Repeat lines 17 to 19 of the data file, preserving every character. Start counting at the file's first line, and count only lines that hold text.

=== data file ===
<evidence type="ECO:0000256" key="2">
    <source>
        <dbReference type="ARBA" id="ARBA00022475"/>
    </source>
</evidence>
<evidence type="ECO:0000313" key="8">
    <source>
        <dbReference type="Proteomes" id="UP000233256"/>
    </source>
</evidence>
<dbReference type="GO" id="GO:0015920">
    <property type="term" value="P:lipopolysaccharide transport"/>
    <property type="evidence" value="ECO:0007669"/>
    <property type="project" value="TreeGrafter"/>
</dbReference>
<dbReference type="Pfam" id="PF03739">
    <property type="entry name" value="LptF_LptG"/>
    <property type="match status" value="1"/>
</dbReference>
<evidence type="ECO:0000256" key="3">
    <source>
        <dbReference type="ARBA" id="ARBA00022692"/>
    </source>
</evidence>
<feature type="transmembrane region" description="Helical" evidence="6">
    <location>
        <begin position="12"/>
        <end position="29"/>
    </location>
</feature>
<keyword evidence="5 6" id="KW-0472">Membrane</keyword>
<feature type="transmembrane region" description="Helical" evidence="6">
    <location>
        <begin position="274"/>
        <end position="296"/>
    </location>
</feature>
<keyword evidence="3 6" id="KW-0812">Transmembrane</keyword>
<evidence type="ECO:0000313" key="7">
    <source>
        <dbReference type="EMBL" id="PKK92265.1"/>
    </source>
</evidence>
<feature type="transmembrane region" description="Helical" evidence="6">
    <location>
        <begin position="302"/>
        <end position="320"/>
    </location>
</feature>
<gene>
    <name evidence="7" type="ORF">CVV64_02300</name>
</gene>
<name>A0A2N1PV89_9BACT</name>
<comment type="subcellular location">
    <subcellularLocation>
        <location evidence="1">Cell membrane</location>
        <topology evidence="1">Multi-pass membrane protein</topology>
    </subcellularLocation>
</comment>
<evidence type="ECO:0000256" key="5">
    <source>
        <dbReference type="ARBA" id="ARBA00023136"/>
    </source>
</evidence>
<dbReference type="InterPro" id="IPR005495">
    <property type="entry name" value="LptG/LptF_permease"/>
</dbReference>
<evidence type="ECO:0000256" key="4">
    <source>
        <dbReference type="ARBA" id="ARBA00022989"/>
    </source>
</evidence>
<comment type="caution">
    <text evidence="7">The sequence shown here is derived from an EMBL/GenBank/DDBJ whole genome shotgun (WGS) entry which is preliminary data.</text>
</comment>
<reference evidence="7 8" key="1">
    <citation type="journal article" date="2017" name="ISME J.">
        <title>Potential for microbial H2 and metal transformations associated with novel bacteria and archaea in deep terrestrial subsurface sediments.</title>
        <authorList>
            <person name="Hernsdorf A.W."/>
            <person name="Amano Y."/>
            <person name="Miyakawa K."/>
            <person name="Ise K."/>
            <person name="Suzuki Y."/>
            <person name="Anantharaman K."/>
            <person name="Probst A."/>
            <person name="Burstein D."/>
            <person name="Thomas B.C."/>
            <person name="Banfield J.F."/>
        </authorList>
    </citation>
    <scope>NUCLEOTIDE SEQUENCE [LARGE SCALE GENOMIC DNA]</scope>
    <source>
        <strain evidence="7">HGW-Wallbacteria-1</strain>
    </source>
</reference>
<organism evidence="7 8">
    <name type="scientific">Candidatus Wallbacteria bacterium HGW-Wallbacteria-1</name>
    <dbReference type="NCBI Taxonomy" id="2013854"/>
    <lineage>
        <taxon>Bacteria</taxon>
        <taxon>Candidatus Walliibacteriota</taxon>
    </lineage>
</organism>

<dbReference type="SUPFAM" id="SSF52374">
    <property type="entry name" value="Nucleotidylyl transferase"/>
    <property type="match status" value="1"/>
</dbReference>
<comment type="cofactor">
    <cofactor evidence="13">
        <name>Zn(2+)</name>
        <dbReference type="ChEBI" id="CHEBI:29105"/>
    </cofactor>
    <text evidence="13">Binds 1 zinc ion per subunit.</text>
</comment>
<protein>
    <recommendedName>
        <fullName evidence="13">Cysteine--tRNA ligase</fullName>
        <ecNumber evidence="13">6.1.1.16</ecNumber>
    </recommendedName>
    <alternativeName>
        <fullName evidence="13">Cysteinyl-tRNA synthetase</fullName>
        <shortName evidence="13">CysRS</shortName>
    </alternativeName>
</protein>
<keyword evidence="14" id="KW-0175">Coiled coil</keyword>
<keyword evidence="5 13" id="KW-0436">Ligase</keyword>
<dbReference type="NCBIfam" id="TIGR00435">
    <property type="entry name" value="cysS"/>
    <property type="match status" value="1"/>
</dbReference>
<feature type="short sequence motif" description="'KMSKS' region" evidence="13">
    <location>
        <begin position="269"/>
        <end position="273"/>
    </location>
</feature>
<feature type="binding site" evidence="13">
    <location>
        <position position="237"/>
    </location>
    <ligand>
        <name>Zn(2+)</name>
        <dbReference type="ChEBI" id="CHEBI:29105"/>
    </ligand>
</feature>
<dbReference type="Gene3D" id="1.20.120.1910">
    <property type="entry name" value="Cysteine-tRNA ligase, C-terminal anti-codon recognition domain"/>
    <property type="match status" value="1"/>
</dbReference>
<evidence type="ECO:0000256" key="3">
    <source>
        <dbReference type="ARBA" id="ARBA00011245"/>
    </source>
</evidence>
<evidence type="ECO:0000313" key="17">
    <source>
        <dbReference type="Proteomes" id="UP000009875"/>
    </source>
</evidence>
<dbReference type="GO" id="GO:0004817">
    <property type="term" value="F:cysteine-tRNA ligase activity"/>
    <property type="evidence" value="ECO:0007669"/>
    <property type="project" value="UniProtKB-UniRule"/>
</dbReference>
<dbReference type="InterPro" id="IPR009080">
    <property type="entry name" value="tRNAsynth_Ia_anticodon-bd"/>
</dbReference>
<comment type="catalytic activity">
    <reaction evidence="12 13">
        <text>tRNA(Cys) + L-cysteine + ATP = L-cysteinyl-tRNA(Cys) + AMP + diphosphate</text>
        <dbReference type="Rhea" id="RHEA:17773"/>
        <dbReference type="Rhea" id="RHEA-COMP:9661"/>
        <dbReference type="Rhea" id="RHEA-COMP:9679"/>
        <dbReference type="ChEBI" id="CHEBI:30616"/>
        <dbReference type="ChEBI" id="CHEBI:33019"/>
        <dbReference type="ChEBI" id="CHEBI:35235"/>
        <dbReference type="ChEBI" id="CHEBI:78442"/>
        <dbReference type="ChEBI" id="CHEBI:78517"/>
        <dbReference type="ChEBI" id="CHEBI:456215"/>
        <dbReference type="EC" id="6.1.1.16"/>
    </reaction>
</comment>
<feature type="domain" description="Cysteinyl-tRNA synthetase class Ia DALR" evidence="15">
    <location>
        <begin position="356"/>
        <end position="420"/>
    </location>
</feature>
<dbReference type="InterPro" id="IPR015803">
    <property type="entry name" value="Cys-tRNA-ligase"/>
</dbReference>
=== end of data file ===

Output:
    <property type="entry name" value="LptF_LptG"/>
    <property type="match status" value="1"/>
</dbReference>